Instead, Microsoft is having a second bash at selling the world a locked-down operating system that can only install apps from its Store. Microsoft’s first attempt at this concept ended in ignoble failure. Windows RT was the ARM-based version of Windows 8 that would only run Store apps and reworked versions of Microsoft’s own Office apps.
Microsoft is trying to make a virtue of only installing apps from its Store
Despite a (Microsoft-funded?) burst of enthusiasm at launch, few manufacturers released machines based on Windows RT and those that did soon regretted doing so. Sales were dismal and many customers who did pick up an RT machine returned it to the retailer, confused as to why a Windows laptop wouldn’t install Google Chrome, Firefox or many of their favorite applications. The return rates were described as “painful” by a well-known PC retailer.
By the end, Microsoft was the sole horse left in the race, its own Surface RT tablet being the only device still running the cutdown version of Windows. It was quietly shelved with the launch of Windows 10 and nary mentioned again by Microsoft.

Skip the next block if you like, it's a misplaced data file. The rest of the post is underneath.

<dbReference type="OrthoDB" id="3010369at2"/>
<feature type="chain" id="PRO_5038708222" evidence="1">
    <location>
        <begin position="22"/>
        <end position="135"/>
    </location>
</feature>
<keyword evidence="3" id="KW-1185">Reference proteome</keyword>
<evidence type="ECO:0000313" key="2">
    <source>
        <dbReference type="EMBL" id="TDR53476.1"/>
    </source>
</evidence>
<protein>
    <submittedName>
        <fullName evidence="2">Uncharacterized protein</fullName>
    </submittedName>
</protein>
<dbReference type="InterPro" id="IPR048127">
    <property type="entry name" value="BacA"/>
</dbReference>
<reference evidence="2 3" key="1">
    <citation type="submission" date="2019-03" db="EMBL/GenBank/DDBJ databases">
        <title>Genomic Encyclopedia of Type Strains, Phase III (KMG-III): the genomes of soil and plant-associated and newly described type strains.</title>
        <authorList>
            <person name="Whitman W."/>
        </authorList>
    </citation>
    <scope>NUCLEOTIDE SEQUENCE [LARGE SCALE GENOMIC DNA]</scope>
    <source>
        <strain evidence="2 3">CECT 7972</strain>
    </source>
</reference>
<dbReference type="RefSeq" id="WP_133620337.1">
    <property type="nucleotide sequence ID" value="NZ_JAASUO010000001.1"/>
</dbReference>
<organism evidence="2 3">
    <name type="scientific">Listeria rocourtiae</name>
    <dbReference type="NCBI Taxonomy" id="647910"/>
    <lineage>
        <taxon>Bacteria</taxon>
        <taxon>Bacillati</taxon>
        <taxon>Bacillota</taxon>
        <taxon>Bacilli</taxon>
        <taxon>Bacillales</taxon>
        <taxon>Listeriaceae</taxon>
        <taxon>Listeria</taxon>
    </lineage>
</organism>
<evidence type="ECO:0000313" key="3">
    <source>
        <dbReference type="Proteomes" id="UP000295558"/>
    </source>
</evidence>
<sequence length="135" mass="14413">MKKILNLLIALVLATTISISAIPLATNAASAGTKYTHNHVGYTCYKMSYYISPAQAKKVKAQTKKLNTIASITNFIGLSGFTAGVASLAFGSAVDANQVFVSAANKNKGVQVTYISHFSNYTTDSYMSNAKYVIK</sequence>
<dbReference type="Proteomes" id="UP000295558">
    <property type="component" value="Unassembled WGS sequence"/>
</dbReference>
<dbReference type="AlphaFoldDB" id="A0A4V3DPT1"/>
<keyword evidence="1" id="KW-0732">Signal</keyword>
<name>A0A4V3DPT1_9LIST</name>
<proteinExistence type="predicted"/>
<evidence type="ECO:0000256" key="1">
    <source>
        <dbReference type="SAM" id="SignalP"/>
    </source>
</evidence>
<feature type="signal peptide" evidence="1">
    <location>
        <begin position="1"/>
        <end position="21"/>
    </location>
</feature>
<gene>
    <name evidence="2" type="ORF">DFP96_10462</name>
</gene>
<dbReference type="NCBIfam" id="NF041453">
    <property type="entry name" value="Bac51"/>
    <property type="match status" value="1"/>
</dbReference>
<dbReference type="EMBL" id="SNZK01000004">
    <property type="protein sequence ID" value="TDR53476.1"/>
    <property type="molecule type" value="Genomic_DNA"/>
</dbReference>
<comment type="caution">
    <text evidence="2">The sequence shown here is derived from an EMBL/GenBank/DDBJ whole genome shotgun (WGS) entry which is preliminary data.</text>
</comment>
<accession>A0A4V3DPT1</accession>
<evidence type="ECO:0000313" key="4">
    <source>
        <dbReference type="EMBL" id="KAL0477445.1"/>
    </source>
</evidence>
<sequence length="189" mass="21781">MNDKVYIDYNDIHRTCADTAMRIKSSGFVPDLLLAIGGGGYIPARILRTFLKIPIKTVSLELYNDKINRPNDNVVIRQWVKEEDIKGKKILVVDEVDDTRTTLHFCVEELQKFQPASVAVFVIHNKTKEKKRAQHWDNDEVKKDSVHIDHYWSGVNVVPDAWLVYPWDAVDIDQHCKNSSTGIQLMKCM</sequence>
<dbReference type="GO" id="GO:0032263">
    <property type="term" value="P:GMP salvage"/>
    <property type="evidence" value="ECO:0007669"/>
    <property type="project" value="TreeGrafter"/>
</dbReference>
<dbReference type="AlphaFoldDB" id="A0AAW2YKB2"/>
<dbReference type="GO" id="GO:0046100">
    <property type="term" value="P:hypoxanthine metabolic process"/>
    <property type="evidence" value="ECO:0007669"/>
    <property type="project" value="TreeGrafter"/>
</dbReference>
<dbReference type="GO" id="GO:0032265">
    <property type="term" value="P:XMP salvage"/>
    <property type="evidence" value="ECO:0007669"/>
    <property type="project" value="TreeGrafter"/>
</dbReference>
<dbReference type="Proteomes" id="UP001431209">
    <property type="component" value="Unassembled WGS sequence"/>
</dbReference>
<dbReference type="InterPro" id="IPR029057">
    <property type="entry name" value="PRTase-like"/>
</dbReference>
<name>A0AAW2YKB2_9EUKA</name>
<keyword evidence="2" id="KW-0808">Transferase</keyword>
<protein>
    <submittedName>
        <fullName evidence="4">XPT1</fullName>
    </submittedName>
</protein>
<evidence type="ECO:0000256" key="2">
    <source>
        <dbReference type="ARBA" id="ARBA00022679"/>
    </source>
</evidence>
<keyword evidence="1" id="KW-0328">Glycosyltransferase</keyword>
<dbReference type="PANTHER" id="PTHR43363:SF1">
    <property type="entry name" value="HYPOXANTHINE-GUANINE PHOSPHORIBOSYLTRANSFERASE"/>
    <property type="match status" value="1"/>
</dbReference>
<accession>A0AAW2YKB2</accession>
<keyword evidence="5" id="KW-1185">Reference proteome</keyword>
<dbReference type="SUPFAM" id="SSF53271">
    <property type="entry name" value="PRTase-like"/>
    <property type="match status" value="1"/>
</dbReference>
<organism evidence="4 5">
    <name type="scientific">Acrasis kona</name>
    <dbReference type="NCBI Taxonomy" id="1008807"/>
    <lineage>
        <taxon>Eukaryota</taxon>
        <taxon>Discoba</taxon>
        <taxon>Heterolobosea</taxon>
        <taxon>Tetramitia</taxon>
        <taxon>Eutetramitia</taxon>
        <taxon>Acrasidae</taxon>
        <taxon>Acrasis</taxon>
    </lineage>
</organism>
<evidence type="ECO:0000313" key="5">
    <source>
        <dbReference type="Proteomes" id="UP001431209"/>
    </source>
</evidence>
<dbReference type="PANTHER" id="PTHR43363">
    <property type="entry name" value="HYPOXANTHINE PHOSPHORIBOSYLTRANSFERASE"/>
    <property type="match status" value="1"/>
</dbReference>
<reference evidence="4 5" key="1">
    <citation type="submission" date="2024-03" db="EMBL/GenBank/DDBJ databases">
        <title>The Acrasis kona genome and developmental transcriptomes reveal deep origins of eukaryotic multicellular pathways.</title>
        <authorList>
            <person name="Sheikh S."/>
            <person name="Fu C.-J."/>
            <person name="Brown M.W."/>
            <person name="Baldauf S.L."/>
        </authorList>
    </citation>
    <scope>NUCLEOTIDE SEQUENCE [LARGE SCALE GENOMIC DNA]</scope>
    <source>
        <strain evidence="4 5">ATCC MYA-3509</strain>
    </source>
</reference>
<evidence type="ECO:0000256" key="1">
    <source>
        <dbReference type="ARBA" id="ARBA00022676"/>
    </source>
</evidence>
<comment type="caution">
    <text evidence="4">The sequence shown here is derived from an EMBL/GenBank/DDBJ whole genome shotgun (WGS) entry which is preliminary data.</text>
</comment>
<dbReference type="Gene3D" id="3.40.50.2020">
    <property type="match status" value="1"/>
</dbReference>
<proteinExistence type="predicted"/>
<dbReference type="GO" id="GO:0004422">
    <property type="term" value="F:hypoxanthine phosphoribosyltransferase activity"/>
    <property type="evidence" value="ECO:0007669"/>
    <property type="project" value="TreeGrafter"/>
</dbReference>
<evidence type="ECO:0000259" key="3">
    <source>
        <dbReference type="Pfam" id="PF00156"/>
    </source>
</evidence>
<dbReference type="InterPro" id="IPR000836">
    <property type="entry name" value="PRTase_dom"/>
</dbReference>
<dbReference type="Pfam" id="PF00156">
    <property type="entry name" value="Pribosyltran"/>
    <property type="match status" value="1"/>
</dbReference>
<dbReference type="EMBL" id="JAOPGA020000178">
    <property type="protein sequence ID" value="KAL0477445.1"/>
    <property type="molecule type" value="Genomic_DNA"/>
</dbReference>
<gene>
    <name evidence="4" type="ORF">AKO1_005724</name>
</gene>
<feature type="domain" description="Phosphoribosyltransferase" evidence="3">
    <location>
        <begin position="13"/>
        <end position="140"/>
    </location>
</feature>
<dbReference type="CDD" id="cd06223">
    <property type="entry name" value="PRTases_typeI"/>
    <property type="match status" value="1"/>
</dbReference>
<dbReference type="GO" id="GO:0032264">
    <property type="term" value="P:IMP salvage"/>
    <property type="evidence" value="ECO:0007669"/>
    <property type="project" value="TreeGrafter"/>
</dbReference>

So what’s changed this time around? For one thing, people have warmed to the idea of running locked-down laptops, particularly in schools. Chrome OS accounted for 58% of new shipments into US schools in 2016, according to data released earlier this year by Futuresource Consulting. Windows’ US market share dipped to an all-time low of 22%, although it still commands 65% of the education market worldwide.
As Mike Fisher, associate director of education at Futuresource, noted earlier this year, “Microsoft continues to face challenges to win back end user mindshare”.